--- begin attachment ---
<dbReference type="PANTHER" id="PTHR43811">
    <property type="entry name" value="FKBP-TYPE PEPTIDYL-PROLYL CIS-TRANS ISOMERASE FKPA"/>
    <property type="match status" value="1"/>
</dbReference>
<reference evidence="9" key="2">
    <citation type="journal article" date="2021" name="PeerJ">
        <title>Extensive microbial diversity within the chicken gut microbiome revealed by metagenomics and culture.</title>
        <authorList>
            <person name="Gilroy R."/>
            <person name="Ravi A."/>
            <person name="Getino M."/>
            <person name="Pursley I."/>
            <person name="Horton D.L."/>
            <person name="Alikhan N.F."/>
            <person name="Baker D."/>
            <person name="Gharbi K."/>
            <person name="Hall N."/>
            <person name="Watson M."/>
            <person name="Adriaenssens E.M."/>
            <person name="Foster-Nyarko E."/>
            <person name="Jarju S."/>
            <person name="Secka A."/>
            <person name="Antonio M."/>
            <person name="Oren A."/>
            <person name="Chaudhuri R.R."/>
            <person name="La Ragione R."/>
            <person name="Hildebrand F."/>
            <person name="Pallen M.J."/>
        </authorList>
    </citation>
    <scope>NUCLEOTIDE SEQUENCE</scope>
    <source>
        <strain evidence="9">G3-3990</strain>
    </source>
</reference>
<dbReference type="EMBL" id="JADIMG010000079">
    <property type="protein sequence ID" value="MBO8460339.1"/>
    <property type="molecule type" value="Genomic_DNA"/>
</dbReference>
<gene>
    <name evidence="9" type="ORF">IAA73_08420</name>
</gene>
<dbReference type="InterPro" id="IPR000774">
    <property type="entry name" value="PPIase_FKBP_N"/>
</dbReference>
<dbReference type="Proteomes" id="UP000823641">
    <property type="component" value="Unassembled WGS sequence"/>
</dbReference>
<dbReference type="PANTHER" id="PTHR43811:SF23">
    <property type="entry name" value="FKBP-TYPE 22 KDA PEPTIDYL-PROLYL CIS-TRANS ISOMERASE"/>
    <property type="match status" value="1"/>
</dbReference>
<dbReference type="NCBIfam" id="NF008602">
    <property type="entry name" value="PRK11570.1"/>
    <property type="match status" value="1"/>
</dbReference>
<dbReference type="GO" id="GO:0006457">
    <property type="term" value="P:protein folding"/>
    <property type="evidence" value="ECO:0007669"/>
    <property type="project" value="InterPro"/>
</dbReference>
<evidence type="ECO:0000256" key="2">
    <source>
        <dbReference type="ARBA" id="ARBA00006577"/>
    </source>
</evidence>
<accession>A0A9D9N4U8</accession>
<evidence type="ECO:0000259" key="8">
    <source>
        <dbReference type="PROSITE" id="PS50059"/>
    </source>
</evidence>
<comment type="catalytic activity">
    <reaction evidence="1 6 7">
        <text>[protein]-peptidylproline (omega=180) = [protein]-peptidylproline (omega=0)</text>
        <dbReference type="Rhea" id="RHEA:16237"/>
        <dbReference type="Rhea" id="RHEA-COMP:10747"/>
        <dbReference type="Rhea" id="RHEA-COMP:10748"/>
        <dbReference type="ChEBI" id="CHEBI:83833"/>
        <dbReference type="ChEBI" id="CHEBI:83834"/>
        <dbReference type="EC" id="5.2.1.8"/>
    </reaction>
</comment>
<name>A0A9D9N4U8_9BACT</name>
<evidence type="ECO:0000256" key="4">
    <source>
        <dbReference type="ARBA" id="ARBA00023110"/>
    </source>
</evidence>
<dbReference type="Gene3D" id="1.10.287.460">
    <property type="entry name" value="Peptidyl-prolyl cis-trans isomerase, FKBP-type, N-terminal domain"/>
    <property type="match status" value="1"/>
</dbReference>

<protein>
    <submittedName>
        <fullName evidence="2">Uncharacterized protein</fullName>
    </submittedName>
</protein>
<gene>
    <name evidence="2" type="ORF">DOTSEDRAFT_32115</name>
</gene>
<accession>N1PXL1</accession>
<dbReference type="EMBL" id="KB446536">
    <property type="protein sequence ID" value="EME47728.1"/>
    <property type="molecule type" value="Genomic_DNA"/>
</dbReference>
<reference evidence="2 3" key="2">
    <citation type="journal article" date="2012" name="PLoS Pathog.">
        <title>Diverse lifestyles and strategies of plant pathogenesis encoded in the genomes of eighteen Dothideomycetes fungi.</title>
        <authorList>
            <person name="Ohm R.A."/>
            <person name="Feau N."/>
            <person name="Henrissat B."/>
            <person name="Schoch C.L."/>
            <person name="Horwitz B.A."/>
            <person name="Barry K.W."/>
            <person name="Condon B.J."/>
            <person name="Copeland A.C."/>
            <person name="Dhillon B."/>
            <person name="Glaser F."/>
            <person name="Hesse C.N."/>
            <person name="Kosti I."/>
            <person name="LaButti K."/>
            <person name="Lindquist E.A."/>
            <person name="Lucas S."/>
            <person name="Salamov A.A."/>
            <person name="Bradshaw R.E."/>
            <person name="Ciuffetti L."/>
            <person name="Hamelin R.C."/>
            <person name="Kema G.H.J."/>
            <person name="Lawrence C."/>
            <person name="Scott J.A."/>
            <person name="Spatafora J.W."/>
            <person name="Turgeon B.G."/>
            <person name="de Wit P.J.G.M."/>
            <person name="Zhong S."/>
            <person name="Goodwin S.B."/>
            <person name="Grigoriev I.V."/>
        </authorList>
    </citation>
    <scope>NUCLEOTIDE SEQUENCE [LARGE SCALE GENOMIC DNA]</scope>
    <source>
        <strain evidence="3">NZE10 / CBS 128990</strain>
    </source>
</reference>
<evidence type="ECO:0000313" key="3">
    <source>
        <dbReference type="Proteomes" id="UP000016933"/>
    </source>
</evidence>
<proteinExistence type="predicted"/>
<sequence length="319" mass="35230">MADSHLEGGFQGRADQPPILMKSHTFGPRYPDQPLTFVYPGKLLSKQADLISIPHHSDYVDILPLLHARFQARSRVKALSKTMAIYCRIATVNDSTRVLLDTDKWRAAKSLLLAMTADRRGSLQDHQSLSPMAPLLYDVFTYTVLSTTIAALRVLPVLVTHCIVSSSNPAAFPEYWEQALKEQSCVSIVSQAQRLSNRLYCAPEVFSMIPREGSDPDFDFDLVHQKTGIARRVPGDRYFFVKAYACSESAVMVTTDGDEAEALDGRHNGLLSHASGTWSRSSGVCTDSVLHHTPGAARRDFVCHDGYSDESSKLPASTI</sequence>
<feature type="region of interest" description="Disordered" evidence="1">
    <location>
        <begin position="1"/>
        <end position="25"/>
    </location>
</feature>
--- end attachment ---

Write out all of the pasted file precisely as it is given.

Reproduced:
<dbReference type="PANTHER" id="PTHR43811">
    <property type="entry name" value="FKBP-TYPE PEPTIDYL-PROLYL CIS-TRANS ISOMERASE FKPA"/>
    <property type="match status" value="1"/>
</dbReference>
<reference evidence="9" key="2">
    <citation type="journal article" date="2021" name="PeerJ">
        <title>Extensive microbial diversity within the chicken gut microbiome revealed by metagenomics and culture.</title>
        <authorList>
            <person name="Gilroy R."/>
            <person name="Ravi A."/>
            <person name="Getino M."/>
            <person name="Pursley I."/>
            <person name="Horton D.L."/>
            <person name="Alikhan N.F."/>
            <person name="Baker D."/>
            <person name="Gharbi K."/>
            <person name="Hall N."/>
            <person name="Watson M."/>
            <person name="Adriaenssens E.M."/>
            <person name="Foster-Nyarko E."/>
            <person name="Jarju S."/>
            <person name="Secka A."/>
            <person name="Antonio M."/>
            <person name="Oren A."/>
            <person name="Chaudhuri R.R."/>
            <person name="La Ragione R."/>
            <person name="Hildebrand F."/>
            <person name="Pallen M.J."/>
        </authorList>
    </citation>
    <scope>NUCLEOTIDE SEQUENCE</scope>
    <source>
        <strain evidence="9">G3-3990</strain>
    </source>
</reference>
<dbReference type="EMBL" id="JADIMG010000079">
    <property type="protein sequence ID" value="MBO8460339.1"/>
    <property type="molecule type" value="Genomic_DNA"/>
</dbReference>
<gene>
    <name evidence="9" type="ORF">IAA73_08420</name>
</gene>
<dbReference type="InterPro" id="IPR000774">
    <property type="entry name" value="PPIase_FKBP_N"/>
</dbReference>
<dbReference type="Proteomes" id="UP000823641">
    <property type="component" value="Unassembled WGS sequence"/>
</dbReference>
<dbReference type="PANTHER" id="PTHR43811:SF23">
    <property type="entry name" value="FKBP-TYPE 22 KDA PEPTIDYL-PROLYL CIS-TRANS ISOMERASE"/>
    <property type="match status" value="1"/>
</dbReference>
<dbReference type="NCBIfam" id="NF008602">
    <property type="entry name" value="PRK11570.1"/>
    <property type="match status" value="1"/>
</dbReference>
<dbReference type="GO" id="GO:0006457">
    <property type="term" value="P:protein folding"/>
    <property type="evidence" value="ECO:0007669"/>
    <property type="project" value="InterPro"/>
</dbReference>
<evidence type="ECO:0000256" key="2">
    <source>
        <dbReference type="ARBA" id="ARBA00006577"/>
    </source>
</evidence>
<accession>A0A9D9N4U8</accession>
<evidence type="ECO:0000259" key="8">
    <source>
        <dbReference type="PROSITE" id="PS50059"/>
    </source>
</evidence>
<comment type="catalytic activity">
    <reaction evidence="1 6 7">
        <text>[protein]-peptidylproline (omega=180) = [protein]-peptidylproline (omega=0)</text>
        <dbReference type="Rhea" id="RHEA:16237"/>
        <dbReference type="Rhea" id="RHEA-COMP:10747"/>
        <dbReference type="Rhea" id="RHEA-COMP:10748"/>
        <dbReference type="ChEBI" id="CHEBI:83833"/>
        <dbReference type="ChEBI" id="CHEBI:83834"/>
        <dbReference type="EC" id="5.2.1.8"/>
    </reaction>
</comment>
<name>A0A9D9N4U8_9BACT</name>
<evidence type="ECO:0000256" key="4">
    <source>
        <dbReference type="ARBA" id="ARBA00023110"/>
    </source>
</evidence>
<dbReference type="Gene3D" id="1.10.287.460">
    <property type="entry name" value="Peptidyl-prolyl cis-trans isomerase, FKBP-type, N-terminal domain"/>
    <property type="match status" value="1"/>
</dbReference>

<protein>
    <submittedName>
        <fullName evidence="2">Uncharacterized protein</fullName>
    </submittedName>
</protein>
<gene>
    <name evidence="2" type="ORF">DOTSEDRAFT_32115</name>
</gene>
<accession>N1PXL1</accession>
<dbReference type="EMBL" id="KB446536">
    <property type="protein sequence ID" value="EME47728.1"/>
    <property type="molecule type" value="Genomic_DNA"/>
</dbReference>
<reference evidence="2 3" key="2">
    <citation type="journal article" date="2012" name="PLoS Pathog.">
        <title>Diverse lifestyles and strategies of plant pathogenesis encoded in the genomes of eighteen Dothideomycetes fungi.</title>
        <authorList>
            <person name="Ohm R.A."/>
            <person name="Feau N."/>
            <person name="Henrissat B."/>
            <person name="Schoch C.L."/>
            <person name="Horwitz B.A."/>
            <person name="Barry K.W."/>
            <person name="Condon B.J."/>
            <person name="Copeland A.C."/>
            <person name="Dhillon B."/>
            <person name="Glaser F."/>
            <person name="Hesse C.N."/>
            <person name="Kosti I."/>
            <person name="LaButti K."/>
            <person name="Lindquist E.A."/>
            <person name="Lucas S."/>
            <person name="Salamov A.A."/>
            <person name="Bradshaw R.E."/>
            <person name="Ciuffetti L."/>
            <person name="Hamelin R.C."/>
            <person name="Kema G.H.J."/>
            <person name="Lawrence C."/>
            <person name="Scott J.A."/>
            <person name="Spatafora J.W."/>
            <person name="Turgeon B.G."/>
            <person name="de Wit P.J.G.M."/>
            <person name="Zhong S."/>
            <person name="Goodwin S.B."/>
            <person name="Grigoriev I.V."/>
        </authorList>
    </citation>
    <scope>NUCLEOTIDE SEQUENCE [LARGE SCALE GENOMIC DNA]</scope>
    <source>
        <strain evidence="3">NZE10 / CBS 128990</strain>
    </source>
</reference>
<evidence type="ECO:0000313" key="3">
    <source>
        <dbReference type="Proteomes" id="UP000016933"/>
    </source>
</evidence>
<proteinExistence type="predicted"/>
<sequence length="319" mass="35230">MADSHLEGGFQGRADQPPILMKSHTFGPRYPDQPLTFVYPGKLLSKQADLISIPHHSDYVDILPLLHARFQARSRVKALSKTMAIYCRIATVNDSTRVLLDTDKWRAAKSLLLAMTADRRGSLQDHQSLSPMAPLLYDVFTYTVLSTTIAALRVLPVLVTHCIVSSSNPAAFPEYWEQALKEQSCVSIVSQAQRLSNRLYCAPEVFSMIPREGSDPDFDFDLVHQKTGIARRVPGDRYFFVKAYACSESAVMVTTDGDEAEALDGRHNGLLSHASGTWSRSSGVCTDSVLHHTPGAARRDFVCHDGYSDESSKLPASTI</sequence>
<feature type="region of interest" description="Disordered" evidence="1">
    <location>
        <begin position="1"/>
        <end position="25"/>
    </location>
</feature>